To grasp that concept firmly, the word translated as “Lo” is really written “hin·nêh” or “behold!” This makes a statement that Yahweh speaking will be “seen” by human beings who will be His wives, His spokespeople. When that sight is seen, what is witnessed is “this is our God,” where the reality is the written word “’ĕ·lō·hê·nū,” as His “elohim.” It says beholding Yahweh speaking through a human body of flesh means the “soul” [an eternal “el”] of that flesh has married to Yahweh, so that soul becomes one of Yahweh’s little-g “gods.” A soul alone speaks from the brain, but one of Yahweh’s “gods” speaks from the marriage of a soul to God’s Holy Spirit.
When Isaiah is then translated to say, “we have waited for him, so that he might save us. This is the Lord for whom we have waited,” This actually says [from a literal translation of the Hebrew], “this we have waited for him to save us , this Yahweh we have waited for him.” The naming of Yahweh makes it better known that the souls of the people who will be transformed into those who speak for God are those souls who were bridesmaids with lamps filled with oil. It was their keeping the light of truth shining, through prayer to Yahweh to become their husband [again, no human gender should be read into this, as I am talking neuter gender souls, not bodies of flesh], it is they who will have waited for that most holy matrimony. That becomes a statement of faith, based on self-sacrifice and the death of self-ego. It is then that marriage that becomes “saving."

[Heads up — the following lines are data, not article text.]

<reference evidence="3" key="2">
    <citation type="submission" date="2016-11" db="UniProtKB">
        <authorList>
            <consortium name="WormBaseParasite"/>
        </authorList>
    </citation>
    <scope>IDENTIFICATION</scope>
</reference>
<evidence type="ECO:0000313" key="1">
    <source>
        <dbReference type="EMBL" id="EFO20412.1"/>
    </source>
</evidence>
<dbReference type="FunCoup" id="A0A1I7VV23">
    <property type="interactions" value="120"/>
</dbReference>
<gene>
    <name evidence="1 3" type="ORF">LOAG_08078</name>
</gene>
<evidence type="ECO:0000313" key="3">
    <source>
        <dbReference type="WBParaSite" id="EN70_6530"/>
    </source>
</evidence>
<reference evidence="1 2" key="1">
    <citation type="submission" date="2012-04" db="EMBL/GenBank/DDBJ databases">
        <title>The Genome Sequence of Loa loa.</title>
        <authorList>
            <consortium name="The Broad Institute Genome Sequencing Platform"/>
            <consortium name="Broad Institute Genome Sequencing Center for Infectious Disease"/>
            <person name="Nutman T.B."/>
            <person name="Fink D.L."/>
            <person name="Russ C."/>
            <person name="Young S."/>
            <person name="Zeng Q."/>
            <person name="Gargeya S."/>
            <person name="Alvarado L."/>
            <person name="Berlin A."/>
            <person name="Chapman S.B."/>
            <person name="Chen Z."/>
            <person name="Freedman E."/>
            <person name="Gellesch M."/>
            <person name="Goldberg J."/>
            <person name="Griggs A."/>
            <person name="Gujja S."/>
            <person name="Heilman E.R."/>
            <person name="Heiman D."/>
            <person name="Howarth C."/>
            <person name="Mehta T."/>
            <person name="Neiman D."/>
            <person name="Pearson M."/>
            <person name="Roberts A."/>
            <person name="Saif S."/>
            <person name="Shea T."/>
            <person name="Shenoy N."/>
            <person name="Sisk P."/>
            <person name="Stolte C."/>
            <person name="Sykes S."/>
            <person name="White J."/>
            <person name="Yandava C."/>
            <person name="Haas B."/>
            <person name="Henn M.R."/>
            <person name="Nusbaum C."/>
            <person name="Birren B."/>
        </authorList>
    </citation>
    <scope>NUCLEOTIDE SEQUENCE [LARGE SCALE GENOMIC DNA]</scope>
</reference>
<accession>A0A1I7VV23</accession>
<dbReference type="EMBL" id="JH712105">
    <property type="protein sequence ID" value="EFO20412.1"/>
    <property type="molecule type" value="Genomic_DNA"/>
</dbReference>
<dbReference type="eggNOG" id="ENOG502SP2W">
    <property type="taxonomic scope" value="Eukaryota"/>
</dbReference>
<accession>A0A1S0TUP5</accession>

In the final words of this selection, which are translated to say, “let us be glad and rejoice in his salvation,” that repeats the theme of waiting to be saved. Here, both of the words that have been translated as “be glad and rejoice” can be seen to mean a repetition of “rejoicing.” That repetition then reflects the utmost form of gladness that can come upon a body of flesh, making it sing and praise God without end. Salvation means the soul has been promised something much greater than a plot of land on earth to call one’s own. It is the soul celebrating a release from the prison that is mortal death in a body of flesh. The rejoicing is a figurative death of self-ego realizing no physical death yet to come to its flesh can ever be feared, because that physical death becomes the release of a soul trapped in a human cage, free to fly away and be forever with Yahweh in heaven.
As a reading choice for Easter Sunday, when Jesus is found risen from death, it is important to see oneself as having the same potential for resurrection, as seen in these words Yahweh spoke through His prophet Isaiah. The problem Christianity faces today all come from seeing these words of Yahweh’s prophet as being prophetic of Jesus, and no one else. That become a repeat of the problem the Judeans faced when Isaiah prophesied, because they had turned away from the God of their ancestor’s marriage, boldly wearing the face of believers in Moses and the Law. Christians [as seen through the wide variety of denominations bearing the name “Christ”] do the same bowing down before Lord Jesus, wearing the face of idolaters, none married to Yahweh, none wearing His face. Few Christians today having submitted their own faces of self-ego to Yahweh. The refuse to see how Jesus is the model for all souls who seek salvation. To have a soul be saved, that soul must be resurrected as the Anointed One [the Christ], who acts and speaks just like Jesus did.
When this reading is read aloud, meaning it has trumped the Epistle reading from 1 Corinthians as the one chosen to present to seekers, it should be explained as the Acts of the Apostles having been prophesied by Isaiah. A good shepherd will choose this reading because it can clearly make points about becoming a wife of Yahweh. A good shepherd will then be one whose self-ego has long been lowered in submission to Yahweh, so Yahweh will speak through him or her, so others can be saved. The way a priest must be judged is on how many hear the truth of light they project, so others will see for themselves how to follow in the path of Jesus. A true priest of Yahweh will speak the Word so others will themselves submit their souls become the wives of God.